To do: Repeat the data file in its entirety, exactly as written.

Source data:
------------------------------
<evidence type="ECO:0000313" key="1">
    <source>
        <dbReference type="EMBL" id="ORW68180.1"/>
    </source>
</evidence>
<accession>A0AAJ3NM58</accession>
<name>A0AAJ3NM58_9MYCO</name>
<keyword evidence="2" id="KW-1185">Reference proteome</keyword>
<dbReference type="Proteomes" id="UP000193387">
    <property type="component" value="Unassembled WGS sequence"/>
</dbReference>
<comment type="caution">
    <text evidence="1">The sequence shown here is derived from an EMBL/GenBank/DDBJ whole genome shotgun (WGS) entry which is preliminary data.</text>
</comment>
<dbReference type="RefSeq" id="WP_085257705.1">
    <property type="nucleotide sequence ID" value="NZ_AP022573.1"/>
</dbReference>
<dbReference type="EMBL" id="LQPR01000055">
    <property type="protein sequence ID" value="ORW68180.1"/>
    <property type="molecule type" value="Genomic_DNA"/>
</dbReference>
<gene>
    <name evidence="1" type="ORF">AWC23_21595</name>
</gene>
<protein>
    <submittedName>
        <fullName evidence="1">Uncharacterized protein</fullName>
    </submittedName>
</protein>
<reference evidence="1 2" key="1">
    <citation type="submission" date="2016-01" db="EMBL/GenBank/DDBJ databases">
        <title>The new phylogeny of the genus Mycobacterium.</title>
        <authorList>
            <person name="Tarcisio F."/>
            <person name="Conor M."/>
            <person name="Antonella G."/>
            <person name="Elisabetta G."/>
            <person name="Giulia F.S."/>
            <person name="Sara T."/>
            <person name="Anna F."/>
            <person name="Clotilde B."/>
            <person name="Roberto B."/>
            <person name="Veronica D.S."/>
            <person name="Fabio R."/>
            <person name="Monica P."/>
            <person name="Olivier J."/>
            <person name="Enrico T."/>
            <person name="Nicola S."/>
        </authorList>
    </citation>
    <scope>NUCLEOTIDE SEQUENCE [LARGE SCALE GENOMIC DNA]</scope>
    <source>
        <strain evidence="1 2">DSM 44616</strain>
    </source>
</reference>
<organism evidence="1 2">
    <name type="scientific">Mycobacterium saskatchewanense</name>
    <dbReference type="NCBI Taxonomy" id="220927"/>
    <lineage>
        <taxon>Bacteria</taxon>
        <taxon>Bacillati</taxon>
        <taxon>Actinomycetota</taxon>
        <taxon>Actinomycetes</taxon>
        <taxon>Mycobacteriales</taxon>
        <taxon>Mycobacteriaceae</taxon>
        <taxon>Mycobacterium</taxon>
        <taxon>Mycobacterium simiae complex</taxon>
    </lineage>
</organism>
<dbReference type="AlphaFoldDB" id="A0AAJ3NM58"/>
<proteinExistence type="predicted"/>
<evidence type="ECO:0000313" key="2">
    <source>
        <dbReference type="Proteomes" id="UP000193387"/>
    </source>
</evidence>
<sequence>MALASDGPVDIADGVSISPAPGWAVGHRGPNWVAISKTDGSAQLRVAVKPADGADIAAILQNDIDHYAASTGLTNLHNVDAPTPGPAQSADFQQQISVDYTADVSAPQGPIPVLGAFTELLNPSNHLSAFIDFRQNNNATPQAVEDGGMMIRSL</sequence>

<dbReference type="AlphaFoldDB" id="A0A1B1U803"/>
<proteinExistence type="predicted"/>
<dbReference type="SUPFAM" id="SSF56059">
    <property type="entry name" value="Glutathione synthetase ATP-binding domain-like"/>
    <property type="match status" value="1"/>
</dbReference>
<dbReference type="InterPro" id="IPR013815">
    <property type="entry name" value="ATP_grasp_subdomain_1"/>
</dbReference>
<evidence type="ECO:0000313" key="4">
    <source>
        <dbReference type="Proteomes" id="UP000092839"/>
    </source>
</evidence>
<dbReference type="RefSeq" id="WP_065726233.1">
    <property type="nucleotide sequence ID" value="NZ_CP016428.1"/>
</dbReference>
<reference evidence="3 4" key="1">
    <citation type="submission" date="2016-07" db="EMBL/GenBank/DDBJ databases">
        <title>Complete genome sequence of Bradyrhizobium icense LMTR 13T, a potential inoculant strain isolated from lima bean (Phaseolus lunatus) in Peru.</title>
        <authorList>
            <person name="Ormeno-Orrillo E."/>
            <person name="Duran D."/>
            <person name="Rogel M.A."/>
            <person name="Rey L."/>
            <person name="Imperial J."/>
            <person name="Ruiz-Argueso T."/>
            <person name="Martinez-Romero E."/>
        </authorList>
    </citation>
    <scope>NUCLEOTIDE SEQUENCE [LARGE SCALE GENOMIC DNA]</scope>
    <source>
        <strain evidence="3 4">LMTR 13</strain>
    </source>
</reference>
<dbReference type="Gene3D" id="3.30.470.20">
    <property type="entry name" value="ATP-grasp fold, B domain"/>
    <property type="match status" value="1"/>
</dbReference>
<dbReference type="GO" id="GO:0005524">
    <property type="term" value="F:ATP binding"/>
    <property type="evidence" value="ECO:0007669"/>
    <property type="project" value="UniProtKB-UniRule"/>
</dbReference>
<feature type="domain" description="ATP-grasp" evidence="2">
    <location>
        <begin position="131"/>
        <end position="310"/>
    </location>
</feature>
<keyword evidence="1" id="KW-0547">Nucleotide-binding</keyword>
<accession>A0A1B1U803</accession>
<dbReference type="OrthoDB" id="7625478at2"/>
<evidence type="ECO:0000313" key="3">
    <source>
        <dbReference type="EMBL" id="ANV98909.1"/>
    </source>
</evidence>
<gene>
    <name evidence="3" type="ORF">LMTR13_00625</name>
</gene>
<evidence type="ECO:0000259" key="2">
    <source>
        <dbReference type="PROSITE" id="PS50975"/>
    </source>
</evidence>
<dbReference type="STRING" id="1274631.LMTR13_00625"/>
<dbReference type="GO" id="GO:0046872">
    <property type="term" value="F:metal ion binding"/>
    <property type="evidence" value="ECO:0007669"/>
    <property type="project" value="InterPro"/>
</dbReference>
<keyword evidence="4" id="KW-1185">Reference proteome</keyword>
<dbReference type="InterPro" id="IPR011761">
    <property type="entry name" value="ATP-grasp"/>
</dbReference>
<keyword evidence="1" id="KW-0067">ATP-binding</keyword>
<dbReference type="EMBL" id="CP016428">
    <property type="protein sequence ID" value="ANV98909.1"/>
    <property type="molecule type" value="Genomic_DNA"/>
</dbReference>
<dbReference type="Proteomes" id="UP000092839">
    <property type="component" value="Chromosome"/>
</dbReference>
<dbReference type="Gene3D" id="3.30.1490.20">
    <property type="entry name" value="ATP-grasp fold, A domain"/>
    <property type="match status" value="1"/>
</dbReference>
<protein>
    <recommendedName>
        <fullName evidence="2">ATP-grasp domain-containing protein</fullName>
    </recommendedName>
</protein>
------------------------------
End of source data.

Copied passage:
<evidence type="ECO:0000313" key="1">
    <source>
        <dbReference type="EMBL" id="ORW68180.1"/>
    </source>
</evidence>
<accession>A0AAJ3NM58</accession>
<name>A0AAJ3NM58_9MYCO</name>
<keyword evidence="2" id="KW-1185">Reference proteome</keyword>
<dbReference type="Proteomes" id="UP000193387">
    <property type="component" value="Unassembled WGS sequence"/>
</dbReference>
<comment type="caution">
    <text evidence="1">The sequence shown here is derived from an EMBL/GenBank/DDBJ whole genome shotgun (WGS) entry which is preliminary data.</text>
</comment>
<dbReference type="RefSeq" id="WP_085257705.1">
    <property type="nucleotide sequence ID" value="NZ_AP022573.1"/>
</dbReference>
<dbReference type="EMBL" id="LQPR01000055">
    <property type="protein sequence ID" value="ORW68180.1"/>
    <property type="molecule type" value="Genomic_DNA"/>
</dbReference>
<gene>
    <name evidence="1" type="ORF">AWC23_21595</name>
</gene>
<protein>
    <submittedName>
        <fullName evidence="1">Uncharacterized protein</fullName>
    </submittedName>
</protein>
<reference evidence="1 2" key="1">
    <citation type="submission" date="2016-01" db="EMBL/GenBank/DDBJ databases">
        <title>The new phylogeny of the genus Mycobacterium.</title>
        <authorList>
            <person name="Tarcisio F."/>
            <person name="Conor M."/>
            <person name="Antonella G."/>
            <person name="Elisabetta G."/>
            <person name="Giulia F.S."/>
            <person name="Sara T."/>
            <person name="Anna F."/>
            <person name="Clotilde B."/>
            <person name="Roberto B."/>
            <person name="Veronica D.S."/>
            <person name="Fabio R."/>
            <person name="Monica P."/>
            <person name="Olivier J."/>
            <person name="Enrico T."/>
            <person name="Nicola S."/>
        </authorList>
    </citation>
    <scope>NUCLEOTIDE SEQUENCE [LARGE SCALE GENOMIC DNA]</scope>
    <source>
        <strain evidence="1 2">DSM 44616</strain>
    </source>
</reference>
<organism evidence="1 2">
    <name type="scientific">Mycobacterium saskatchewanense</name>
    <dbReference type="NCBI Taxonomy" id="220927"/>
    <lineage>
        <taxon>Bacteria</taxon>
        <taxon>Bacillati</taxon>
        <taxon>Actinomycetota</taxon>
        <taxon>Actinomycetes</taxon>
        <taxon>Mycobacteriales</taxon>
        <taxon>Mycobacteriaceae</taxon>
        <taxon>Mycobacterium</taxon>
        <taxon>Mycobacterium simiae complex</taxon>
    </lineage>
</organism>
<dbReference type="AlphaFoldDB" id="A0AAJ3NM58"/>
<proteinExistence type="predicted"/>
<evidence type="ECO:0000313" key="2">
    <source>
        <dbReference type="Proteomes" id="UP000193387"/>
    </source>
</evidence>
<sequence>MALASDGPVDIADGVSISPAPGWAVGHRGPNWVAISKTDGSAQLRVAVKPADGADIAAILQNDIDHYAASTGLTNLHNVDAPTPGPAQSADFQQQISVDYTADVSAPQGPIPVLGAFTELLNPSNHLSAFIDFRQNNNATPQAVEDGGMMIRSL</sequence>

<dbReference type="AlphaFoldDB" id="A0A1B1U803"/>
<proteinExistence type="predicted"/>
<dbReference type="SUPFAM" id="SSF56059">
    <property type="entry name" value="Glutathione synthetase ATP-binding domain-like"/>
    <property type="match status" value="1"/>
</dbReference>
<dbReference type="InterPro" id="IPR013815">
    <property type="entry name" value="ATP_grasp_subdomain_1"/>
</dbReference>
<evidence type="ECO:0000313" key="4">
    <source>
        <dbReference type="Proteomes" id="UP000092839"/>
    </source>
</evidence>
<dbReference type="RefSeq" id="WP_065726233.1">
    <property type="nucleotide sequence ID" value="NZ_CP016428.1"/>
</dbReference>
<reference evidence="3 4" key="1">
    <citation type="submission" date="2016-07" db="EMBL/GenBank/DDBJ databases">
        <title>Complete genome sequence of Bradyrhizobium icense LMTR 13T, a potential inoculant strain isolated from lima bean (Phaseolus lunatus) in Peru.</title>
        <authorList>
            <person name="Ormeno-Orrillo E."/>
            <person name="Duran D."/>
            <person name="Rogel M.A."/>
            <person name="Rey L."/>
            <person name="Imperial J."/>
            <person name="Ruiz-Argueso T."/>
            <person name="Martinez-Romero E."/>
        </authorList>
    </citation>
    <scope>NUCLEOTIDE SEQUENCE [LARGE SCALE GENOMIC DNA]</scope>
    <source>
        <strain evidence="3 4">LMTR 13</strain>
    </source>
</reference>
<dbReference type="Gene3D" id="3.30.470.20">
    <property type="entry name" value="ATP-grasp fold, B domain"/>
    <property type="match status" value="1"/>
</dbReference>
<dbReference type="GO" id="GO:0005524">
    <property type="term" value="F:ATP binding"/>
    <property type="evidence" value="ECO:0007669"/>
    <property type="project" value="UniProtKB-UniRule"/>
</dbReference>
<feature type="domain" description="ATP-grasp" evidence="2">
    <location>
        <begin position="131"/>
        <end position="310"/>
    </location>
</feature>
<keyword evidence="1" id="KW-0547">Nucleotide-binding</keyword>
<accession>A0A1B1U803</accession>
<dbReference type="OrthoDB" id="7625478at2"/>
<evidence type="ECO:0000313" key="3">
    <source>
        <dbReference type="EMBL" id="ANV98909.1"/>
    </source>
</evidence>
<gene>
    <name evidence="3" type="ORF">LMTR13_00625</name>
</gene>
<evidence type="ECO:0000259" key="2">
    <source>
        <dbReference type="PROSITE" id="PS50975"/>
    </source>
</evidence>
<dbReference type="STRING" id="1274631.LMTR13_00625"/>
<dbReference type="GO" id="GO:0046872">
    <property type="term" value="F:metal ion binding"/>
    <property type="evidence" value="ECO:0007669"/>
    <property type="project" value="InterPro"/>
</dbReference>
<keyword evidence="4" id="KW-1185">Reference proteome</keyword>
<dbReference type="InterPro" id="IPR011761">
    <property type="entry name" value="ATP-grasp"/>
</dbReference>
<keyword evidence="1" id="KW-0067">ATP-binding</keyword>
<dbReference type="EMBL" id="CP016428">
    <property type="protein sequence ID" value="ANV98909.1"/>
    <property type="molecule type" value="Genomic_DNA"/>
</dbReference>
<dbReference type="Proteomes" id="UP000092839">
    <property type="component" value="Chromosome"/>
</dbReference>
<dbReference type="Gene3D" id="3.30.1490.20">
    <property type="entry name" value="ATP-grasp fold, A domain"/>
    <property type="match status" value="1"/>
</dbReference>
<protein>
    <recommendedName>
        <fullName evidence="2">ATP-grasp domain-containing protein</fullName>
    </recommendedName>
</protein>